Scientists spent years mapping where top ocean predators gather to feed in large numbers along the West Coast in an attempt to better understand the threats they face from humans.
Using electronic tags, researchers tracked the movements of whales, sea lions, sea turtles and other species to find where they overlap most with two dozen man-made pressures, including warming and acidifying waters, fishing, pollution and shipping.
The good news? Many of the predators’ most threatened hangouts, they found, are already in marine sanctuaries, notably the Monterey Bay National Marine Sanctuary that stretches along the Central California coast from San Francisco to Cambria.
“The bad news is there are a number of hot spots where these animals are in high numbers but there is a lot of potential human conflicts,” said Dan Costa, a biology professor at UC Santa Cruz and co-author of the article published in Nature Communications.
That includes areas off the coast where leatherback sea turtles could get caught in fishing equipment, blue whales are at risk of colliding with cargo ships and albatrosses might ingest floating garbage.
Some of those hot spots are in unprotected waters off Northern California. That could change under a proposal to expand two national marine sanctuaries -- Gulf of the Farallones and Cordell Bank -- north to Point Arena, one of the hot spots identified in the study.
Researchers focused on the California Current, which moves south along the West Coast from British Columbia to Baja California and is home to some of the most abundant and diverse marine life in the world. It’s a band of ocean habitat so productive that predators travel across the Pacific to feed there and marine biologists refer to its nutrient-rich waters as the “Blue Serengeti."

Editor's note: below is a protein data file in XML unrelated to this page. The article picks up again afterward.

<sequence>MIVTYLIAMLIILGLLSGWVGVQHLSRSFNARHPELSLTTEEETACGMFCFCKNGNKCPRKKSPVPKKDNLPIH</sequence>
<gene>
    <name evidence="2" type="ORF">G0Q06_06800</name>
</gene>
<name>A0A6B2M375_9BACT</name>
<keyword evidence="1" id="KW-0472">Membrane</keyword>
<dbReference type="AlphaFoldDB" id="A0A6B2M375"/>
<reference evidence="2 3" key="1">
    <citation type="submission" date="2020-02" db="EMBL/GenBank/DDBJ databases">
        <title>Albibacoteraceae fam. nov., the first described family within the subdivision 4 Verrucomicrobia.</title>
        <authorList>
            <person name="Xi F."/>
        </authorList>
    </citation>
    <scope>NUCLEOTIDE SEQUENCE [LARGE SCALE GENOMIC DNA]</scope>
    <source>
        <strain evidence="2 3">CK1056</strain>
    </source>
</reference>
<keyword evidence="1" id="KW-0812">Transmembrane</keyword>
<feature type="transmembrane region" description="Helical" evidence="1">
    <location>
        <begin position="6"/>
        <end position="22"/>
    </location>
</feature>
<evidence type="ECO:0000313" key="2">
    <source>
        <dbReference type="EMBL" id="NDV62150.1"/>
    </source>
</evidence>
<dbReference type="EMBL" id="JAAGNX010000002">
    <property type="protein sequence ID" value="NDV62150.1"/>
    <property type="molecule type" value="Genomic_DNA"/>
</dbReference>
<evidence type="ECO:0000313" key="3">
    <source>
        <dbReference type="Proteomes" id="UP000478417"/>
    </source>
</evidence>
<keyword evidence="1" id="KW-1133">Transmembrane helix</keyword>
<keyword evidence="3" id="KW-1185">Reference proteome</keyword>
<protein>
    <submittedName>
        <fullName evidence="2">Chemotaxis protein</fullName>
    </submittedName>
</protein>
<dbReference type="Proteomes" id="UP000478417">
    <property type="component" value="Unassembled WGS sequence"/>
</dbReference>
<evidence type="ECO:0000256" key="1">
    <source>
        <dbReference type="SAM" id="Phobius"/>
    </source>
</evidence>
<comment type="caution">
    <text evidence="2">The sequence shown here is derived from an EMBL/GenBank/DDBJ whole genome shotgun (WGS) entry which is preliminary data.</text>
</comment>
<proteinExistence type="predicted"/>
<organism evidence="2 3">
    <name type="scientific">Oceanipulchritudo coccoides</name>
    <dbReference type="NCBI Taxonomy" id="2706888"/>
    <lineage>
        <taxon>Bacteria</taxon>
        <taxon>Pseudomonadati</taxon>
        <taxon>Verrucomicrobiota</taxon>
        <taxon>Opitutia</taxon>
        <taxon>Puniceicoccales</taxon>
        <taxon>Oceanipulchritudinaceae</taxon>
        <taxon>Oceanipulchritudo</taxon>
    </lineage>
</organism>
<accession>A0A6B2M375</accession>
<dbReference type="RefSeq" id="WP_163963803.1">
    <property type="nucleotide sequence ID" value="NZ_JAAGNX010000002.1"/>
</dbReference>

Among the hot spots for predators and human activity were California's Central Coast, where marine mammals and leatherback sea turtles congregate, and the central Oregon coast, which attracts seabirds. Predators favor prominent coastal headlands such as Point Arena, Cape Mendocino and Point Conception because of upwelling that churns up nutrients from the cold, deep ocean.
Marine sanctuaries were designated primarily to protect marine waters from offshore oil development and -- unlike marine protected areas -- do not place restrictions on fishing.
Even so, identifying these areas of concern for predators could be a first step toward strengthening protections where they need it the most, said marine biologist Sara Maxwell, a postdoctoral scholar at Stanford University who led the research.
“The political reality is that you can only protect so many areas, and this allows us to understand where we’re going to get the most bang for our buck,” Maxwell said. “Hopefully, the next step will be working to more directly protect predators.”
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